DAVID lived on an island on the coast of South Carolina. It was the first day of school and David was in first grade. The island schoolhouse, that had looked so empty and desolate all summer long, with tall grass growing in the schoolyard, was now brimming over with children. The grass was cut, and the big windows were opened wide.David sat at his own desk, in his own chair. The mothers who had brought their children to school had all gone away, David's mother, too. And now it was Miss Joyce, the teacher, whom David must mind.The story tells of David's experiences in First Grade - learning how to write his name on the blackboard, making friends, doing the things that a first-grader does. The story also tells of David's younger brother Timothy, who watches what David does, and can't wait to join him in school, which he does towards the end of the book.The boys have many adventures. They make Jack-O'Lanterns and dress as ghosts for Halloween, adopt a stray dog they name Spot, catch tree-frogs, toads, and a large land turtle, called a "Cooter," build a playhouse, catch crabs in a creek, and plant a garden - something that both boys had always wanted. David and Timothy's father is away in the Army, so the boys' family consists of their mother and her aunt Beulah, from Philadelphia, whom the boys call Aunt Beulah. Their home is called "Oak Farm," a rather fancy name, but it is really just an ordinary house. Both boys want it to become a real farm, and little by little it does become more and more like a real farm with the addition of rabbits and plans to raise chickens. Much more happens during the story as the reader will find out.
- Paperback | 98 pages
- 152 x 229 x 6mm | 154g
- 30 Dec 2015
- Indigo Hill Books
About Eleanor Frances Lattimore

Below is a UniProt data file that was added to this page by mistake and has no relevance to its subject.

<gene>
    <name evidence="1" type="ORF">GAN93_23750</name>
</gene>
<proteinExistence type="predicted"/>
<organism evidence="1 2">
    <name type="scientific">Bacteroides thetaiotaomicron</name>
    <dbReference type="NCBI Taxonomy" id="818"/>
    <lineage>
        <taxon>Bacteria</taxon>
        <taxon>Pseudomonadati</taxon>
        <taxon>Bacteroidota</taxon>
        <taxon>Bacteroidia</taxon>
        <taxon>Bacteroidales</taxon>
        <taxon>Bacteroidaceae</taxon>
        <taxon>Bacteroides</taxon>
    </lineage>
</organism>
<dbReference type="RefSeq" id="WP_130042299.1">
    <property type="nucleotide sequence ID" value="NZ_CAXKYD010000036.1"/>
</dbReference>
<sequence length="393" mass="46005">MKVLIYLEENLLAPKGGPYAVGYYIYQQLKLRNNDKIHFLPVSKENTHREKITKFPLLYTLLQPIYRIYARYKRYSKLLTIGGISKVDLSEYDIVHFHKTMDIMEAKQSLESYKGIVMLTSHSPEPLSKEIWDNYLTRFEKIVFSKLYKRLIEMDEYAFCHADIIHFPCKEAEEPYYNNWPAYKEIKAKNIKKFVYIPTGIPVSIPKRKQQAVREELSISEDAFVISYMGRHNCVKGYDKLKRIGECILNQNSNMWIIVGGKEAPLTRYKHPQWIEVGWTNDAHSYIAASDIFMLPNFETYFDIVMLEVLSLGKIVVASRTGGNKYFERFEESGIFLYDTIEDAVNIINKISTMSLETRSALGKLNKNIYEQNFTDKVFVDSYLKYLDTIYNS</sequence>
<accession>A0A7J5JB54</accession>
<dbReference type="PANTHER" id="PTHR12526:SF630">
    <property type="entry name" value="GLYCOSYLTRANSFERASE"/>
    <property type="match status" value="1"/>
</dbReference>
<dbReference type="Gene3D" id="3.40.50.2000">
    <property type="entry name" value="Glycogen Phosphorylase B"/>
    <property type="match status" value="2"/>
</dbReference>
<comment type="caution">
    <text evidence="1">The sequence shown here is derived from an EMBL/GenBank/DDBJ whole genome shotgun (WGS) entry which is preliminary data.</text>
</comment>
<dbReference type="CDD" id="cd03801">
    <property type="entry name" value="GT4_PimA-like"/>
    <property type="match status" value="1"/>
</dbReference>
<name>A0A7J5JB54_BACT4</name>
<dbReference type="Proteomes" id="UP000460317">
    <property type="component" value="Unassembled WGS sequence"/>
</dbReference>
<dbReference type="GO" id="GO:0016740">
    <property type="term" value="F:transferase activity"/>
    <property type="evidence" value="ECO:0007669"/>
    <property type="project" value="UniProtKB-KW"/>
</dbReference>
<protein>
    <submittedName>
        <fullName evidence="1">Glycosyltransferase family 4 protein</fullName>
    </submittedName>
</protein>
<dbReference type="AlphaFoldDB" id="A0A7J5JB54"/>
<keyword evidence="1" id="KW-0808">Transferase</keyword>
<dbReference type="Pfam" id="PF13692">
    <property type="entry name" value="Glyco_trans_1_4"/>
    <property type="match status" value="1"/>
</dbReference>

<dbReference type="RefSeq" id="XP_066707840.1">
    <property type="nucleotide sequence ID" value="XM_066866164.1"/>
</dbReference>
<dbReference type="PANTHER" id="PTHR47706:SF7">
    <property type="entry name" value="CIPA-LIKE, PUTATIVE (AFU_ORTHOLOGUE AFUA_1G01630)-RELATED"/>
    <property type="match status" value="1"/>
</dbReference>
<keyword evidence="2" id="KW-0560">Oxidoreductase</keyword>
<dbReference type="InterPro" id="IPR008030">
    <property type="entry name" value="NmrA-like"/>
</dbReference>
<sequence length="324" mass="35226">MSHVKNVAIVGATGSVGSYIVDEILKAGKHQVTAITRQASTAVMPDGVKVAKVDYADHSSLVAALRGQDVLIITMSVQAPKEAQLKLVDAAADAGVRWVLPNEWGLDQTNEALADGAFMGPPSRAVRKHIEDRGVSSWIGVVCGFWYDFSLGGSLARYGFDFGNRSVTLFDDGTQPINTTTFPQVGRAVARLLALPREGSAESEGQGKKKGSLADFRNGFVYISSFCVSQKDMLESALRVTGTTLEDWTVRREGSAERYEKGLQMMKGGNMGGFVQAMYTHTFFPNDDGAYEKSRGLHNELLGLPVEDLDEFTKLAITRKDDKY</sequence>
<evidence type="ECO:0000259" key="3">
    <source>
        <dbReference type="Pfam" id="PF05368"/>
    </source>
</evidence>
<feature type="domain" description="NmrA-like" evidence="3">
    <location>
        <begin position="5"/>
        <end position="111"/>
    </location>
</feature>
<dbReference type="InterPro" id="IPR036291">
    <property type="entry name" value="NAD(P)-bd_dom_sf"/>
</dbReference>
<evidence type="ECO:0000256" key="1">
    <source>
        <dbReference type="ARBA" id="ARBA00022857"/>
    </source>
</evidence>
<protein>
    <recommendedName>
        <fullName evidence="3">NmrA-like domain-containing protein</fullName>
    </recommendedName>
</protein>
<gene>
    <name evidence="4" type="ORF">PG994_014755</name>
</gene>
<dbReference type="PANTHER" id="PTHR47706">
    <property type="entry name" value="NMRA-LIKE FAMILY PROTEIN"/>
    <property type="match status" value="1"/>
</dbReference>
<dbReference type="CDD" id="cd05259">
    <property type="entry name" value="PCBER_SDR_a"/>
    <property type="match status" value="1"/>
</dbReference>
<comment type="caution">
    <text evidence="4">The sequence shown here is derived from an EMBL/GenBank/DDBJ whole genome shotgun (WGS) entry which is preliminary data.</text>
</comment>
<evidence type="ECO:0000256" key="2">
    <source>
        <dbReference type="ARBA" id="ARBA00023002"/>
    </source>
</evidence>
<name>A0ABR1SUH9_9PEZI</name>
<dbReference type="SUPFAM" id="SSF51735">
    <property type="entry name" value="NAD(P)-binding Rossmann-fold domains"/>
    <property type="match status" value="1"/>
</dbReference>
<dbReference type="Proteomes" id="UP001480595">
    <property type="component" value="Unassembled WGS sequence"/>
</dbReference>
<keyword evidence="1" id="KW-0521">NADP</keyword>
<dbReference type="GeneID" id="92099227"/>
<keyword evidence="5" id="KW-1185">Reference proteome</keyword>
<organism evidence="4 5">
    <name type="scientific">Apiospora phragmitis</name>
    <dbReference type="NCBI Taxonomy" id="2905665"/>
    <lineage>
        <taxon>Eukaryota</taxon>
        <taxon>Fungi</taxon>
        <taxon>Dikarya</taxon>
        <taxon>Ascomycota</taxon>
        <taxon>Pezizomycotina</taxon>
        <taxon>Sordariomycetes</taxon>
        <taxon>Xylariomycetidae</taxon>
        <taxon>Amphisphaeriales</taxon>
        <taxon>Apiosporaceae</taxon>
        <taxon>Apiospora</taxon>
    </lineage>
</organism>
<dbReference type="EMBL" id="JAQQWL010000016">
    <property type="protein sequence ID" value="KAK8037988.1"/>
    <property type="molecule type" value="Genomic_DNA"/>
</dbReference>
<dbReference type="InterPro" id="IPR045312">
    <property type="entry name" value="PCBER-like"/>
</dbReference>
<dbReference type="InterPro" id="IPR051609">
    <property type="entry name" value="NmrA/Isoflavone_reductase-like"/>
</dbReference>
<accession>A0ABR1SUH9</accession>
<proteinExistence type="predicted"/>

Eleanor Frances Lattimore was born in China where her father and mother had gone to teach English at a Chinese government university. Eleanor was the fourth of five children. Eleanor was especially close to her sister, Isabel, who was only two years older. From the time Eleanor was four or five years old, she and Isabel cut out paper dolls, colored them, gave them each a name, and wrote stories about them. They collected these stories in little homemade books. Both girls were sure, even then, that they wanted to be artists when they grew up. The Lattimore family returned to the United States in 1920, when Isabel was 18 and Eleanor 16. Isabel and Eleanor studied art in Oakland, California, for a year before joining their parents in Hanover, New Hampshire, where their father was now teaching at Dartmouth College. Eleanor studied art in New York City and Boston and worked for several years in New York City as a freelance artist, designing greeting cards and Christmas cards and illustrating books for children. One day Eleanor went to see a children's book editor to see if she had any work for her to do. The editor especially liked Eleanor's drawings of little Chinese children. "It's too bad we don't have a book about a little Chinese child," she said, "because if we did I'd want you to illustrate it." Eleanor took this as an invitation for her to write a book! So she she wrote a book about a mischievous little Chinese boy named "Little Pear." Little Pear was published in 1931 and it is still in print, 84 years later. Altogether, Eleanor published 57 books between 1931 and 1978. There were three more books about Little Pear - Little Pear and his Friends (1934), Little Pear and the Rabbits (1956) and More About Little Pear (1971). Most of Eleanor Frances Lattimore's books are written for children in second and third grade. They are about things that happen in everyday life: falling in the water, losing a key and getting it back, getting to know a cousin from another part of the country, and so on. Many of her books are set in China. Others are set in places where she lived. Eleanor Frances Lattimore married Robert Armstrong Andrews in 1934 and they had two sons, Peter (1936) and Michael (1938). Many of her books are loosely based on the adventures of her children and grandchildren. First Grade (1944) is based on the adventures of Peter and Michael and their friends when Peter was in first grade on Edisto Island, South Carolina.